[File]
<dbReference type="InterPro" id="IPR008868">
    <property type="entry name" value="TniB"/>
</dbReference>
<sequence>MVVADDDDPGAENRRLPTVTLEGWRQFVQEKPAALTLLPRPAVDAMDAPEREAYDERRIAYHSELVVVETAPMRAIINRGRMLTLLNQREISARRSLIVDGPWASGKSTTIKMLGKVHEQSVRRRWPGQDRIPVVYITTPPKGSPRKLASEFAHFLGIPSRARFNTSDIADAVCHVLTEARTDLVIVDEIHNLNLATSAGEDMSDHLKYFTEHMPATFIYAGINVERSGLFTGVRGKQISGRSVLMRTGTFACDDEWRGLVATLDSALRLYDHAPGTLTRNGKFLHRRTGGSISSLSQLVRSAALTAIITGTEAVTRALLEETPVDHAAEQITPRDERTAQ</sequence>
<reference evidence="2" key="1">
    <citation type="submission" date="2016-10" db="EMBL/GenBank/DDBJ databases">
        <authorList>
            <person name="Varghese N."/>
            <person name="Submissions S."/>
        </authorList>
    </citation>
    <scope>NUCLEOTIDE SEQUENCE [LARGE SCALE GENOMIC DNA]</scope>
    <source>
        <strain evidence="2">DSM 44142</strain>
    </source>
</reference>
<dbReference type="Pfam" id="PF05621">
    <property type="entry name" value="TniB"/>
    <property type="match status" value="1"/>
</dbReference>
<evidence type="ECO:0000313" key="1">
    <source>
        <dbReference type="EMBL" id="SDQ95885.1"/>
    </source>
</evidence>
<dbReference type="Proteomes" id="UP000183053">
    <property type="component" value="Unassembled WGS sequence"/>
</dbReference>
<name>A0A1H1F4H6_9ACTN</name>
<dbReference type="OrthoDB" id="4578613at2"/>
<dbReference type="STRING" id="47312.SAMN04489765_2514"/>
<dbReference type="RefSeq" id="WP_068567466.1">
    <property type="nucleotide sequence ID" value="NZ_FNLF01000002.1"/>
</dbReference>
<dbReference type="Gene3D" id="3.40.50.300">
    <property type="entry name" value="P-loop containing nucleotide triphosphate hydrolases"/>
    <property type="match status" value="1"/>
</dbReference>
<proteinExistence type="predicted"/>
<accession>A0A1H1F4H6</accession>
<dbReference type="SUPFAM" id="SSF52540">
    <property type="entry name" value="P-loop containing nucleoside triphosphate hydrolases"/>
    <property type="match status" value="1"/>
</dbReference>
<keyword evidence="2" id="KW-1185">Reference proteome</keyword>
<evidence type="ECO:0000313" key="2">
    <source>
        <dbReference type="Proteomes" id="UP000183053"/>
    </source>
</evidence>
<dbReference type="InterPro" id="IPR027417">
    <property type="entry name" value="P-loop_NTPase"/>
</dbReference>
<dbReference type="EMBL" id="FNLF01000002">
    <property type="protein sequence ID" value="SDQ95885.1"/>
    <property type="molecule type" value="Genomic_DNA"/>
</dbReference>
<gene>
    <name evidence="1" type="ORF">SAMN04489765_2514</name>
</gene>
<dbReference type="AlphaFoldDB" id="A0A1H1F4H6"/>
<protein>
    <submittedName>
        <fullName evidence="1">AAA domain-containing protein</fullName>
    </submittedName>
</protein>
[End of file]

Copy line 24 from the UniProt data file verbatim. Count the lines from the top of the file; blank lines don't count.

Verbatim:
    </source>